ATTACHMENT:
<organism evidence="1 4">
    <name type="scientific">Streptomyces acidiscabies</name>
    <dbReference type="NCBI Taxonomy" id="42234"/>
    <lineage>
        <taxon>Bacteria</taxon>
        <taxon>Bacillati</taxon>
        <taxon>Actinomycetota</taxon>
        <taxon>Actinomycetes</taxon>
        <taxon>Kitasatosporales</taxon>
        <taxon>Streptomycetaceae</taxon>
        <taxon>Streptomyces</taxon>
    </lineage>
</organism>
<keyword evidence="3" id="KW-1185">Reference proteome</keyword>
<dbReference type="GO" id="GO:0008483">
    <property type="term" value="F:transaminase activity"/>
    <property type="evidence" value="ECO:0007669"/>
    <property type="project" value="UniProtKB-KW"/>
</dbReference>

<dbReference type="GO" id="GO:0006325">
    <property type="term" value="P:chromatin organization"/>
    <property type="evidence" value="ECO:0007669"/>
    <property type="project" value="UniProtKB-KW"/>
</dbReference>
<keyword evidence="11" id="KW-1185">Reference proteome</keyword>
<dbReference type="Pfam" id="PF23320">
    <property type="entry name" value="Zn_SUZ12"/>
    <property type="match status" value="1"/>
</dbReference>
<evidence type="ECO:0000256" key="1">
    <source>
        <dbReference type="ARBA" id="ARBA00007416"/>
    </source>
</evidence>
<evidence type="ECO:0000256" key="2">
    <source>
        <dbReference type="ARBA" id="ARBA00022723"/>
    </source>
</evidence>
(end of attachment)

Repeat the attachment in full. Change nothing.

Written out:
<organism evidence="1 4">
    <name type="scientific">Streptomyces acidiscabies</name>
    <dbReference type="NCBI Taxonomy" id="42234"/>
    <lineage>
        <taxon>Bacteria</taxon>
        <taxon>Bacillati</taxon>
        <taxon>Actinomycetota</taxon>
        <taxon>Actinomycetes</taxon>
        <taxon>Kitasatosporales</taxon>
        <taxon>Streptomycetaceae</taxon>
        <taxon>Streptomyces</taxon>
    </lineage>
</organism>
<keyword evidence="3" id="KW-1185">Reference proteome</keyword>
<dbReference type="GO" id="GO:0008483">
    <property type="term" value="F:transaminase activity"/>
    <property type="evidence" value="ECO:0007669"/>
    <property type="project" value="UniProtKB-KW"/>
</dbReference>

<dbReference type="GO" id="GO:0006325">
    <property type="term" value="P:chromatin organization"/>
    <property type="evidence" value="ECO:0007669"/>
    <property type="project" value="UniProtKB-KW"/>
</dbReference>
<keyword evidence="11" id="KW-1185">Reference proteome</keyword>
<dbReference type="Pfam" id="PF23320">
    <property type="entry name" value="Zn_SUZ12"/>
    <property type="match status" value="1"/>
</dbReference>
<evidence type="ECO:0000256" key="1">
    <source>
        <dbReference type="ARBA" id="ARBA00007416"/>
    </source>
</evidence>
<evidence type="ECO:0000256" key="2">
    <source>
        <dbReference type="ARBA" id="ARBA00022723"/>
    </source>
</evidence>